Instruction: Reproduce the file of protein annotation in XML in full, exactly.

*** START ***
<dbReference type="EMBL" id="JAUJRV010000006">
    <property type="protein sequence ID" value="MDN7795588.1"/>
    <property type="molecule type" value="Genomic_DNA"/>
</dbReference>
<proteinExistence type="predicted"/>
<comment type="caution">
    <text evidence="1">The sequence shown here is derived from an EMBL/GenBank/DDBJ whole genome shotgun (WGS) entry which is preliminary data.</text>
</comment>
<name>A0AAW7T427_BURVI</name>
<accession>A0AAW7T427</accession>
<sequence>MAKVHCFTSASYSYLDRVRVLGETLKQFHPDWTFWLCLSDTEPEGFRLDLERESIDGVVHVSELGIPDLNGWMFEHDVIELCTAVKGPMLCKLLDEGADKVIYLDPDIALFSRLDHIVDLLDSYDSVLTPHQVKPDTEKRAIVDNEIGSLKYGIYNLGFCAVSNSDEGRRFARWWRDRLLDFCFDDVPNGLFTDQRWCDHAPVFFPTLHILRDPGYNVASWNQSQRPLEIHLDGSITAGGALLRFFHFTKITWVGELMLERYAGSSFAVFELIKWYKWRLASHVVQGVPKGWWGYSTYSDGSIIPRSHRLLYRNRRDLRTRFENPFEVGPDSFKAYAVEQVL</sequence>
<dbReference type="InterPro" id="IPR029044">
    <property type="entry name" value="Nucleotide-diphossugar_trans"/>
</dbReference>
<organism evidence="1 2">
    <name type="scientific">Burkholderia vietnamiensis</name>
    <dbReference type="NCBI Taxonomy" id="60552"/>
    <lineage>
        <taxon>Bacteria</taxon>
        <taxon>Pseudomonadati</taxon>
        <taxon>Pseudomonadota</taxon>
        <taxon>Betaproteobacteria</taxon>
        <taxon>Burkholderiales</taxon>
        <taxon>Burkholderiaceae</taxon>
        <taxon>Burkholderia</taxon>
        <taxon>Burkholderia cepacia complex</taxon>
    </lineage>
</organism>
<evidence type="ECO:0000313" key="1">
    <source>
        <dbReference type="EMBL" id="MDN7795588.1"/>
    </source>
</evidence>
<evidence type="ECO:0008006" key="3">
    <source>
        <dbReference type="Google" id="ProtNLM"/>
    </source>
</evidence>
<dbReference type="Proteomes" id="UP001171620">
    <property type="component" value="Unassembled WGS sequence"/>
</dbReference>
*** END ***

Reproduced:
<dbReference type="EMBL" id="JAUJRV010000006">
    <property type="protein sequence ID" value="MDN7795588.1"/>
    <property type="molecule type" value="Genomic_DNA"/>
</dbReference>
<proteinExistence type="predicted"/>
<comment type="caution">
    <text evidence="1">The sequence shown here is derived from an EMBL/GenBank/DDBJ whole genome shotgun (WGS) entry which is preliminary data.</text>
</comment>
<name>A0AAW7T427_BURVI</name>
<accession>A0AAW7T427</accession>
<sequence>MAKVHCFTSASYSYLDRVRVLGETLKQFHPDWTFWLCLSDTEPEGFRLDLERESIDGVVHVSELGIPDLNGWMFEHDVIELCTAVKGPMLCKLLDEGADKVIYLDPDIALFSRLDHIVDLLDSYDSVLTPHQVKPDTEKRAIVDNEIGSLKYGIYNLGFCAVSNSDEGRRFARWWRDRLLDFCFDDVPNGLFTDQRWCDHAPVFFPTLHILRDPGYNVASWNQSQRPLEIHLDGSITAGGALLRFFHFTKITWVGELMLERYAGSSFAVFELIKWYKWRLASHVVQGVPKGWWGYSTYSDGSIIPRSHRLLYRNRRDLRTRFENPFEVGPDSFKAYAVEQVL</sequence>
<dbReference type="InterPro" id="IPR029044">
    <property type="entry name" value="Nucleotide-diphossugar_trans"/>
</dbReference>
<organism evidence="1 2">
    <name type="scientific">Burkholderia vietnamiensis</name>
    <dbReference type="NCBI Taxonomy" id="60552"/>
    <lineage>
        <taxon>Bacteria</taxon>
        <taxon>Pseudomonadati</taxon>
        <taxon>Pseudomonadota</taxon>
        <taxon>Betaproteobacteria</taxon>
        <taxon>Burkholderiales</taxon>
        <taxon>Burkholderiaceae</taxon>
        <taxon>Burkholderia</taxon>
        <taxon>Burkholderia cepacia complex</taxon>
    </lineage>
</organism>
<evidence type="ECO:0000313" key="1">
    <source>
        <dbReference type="EMBL" id="MDN7795588.1"/>
    </source>
</evidence>
<evidence type="ECO:0008006" key="3">
    <source>
        <dbReference type="Google" id="ProtNLM"/>
    </source>
</evidence>
<dbReference type="Proteomes" id="UP001171620">
    <property type="component" value="Unassembled WGS sequence"/>
</dbReference>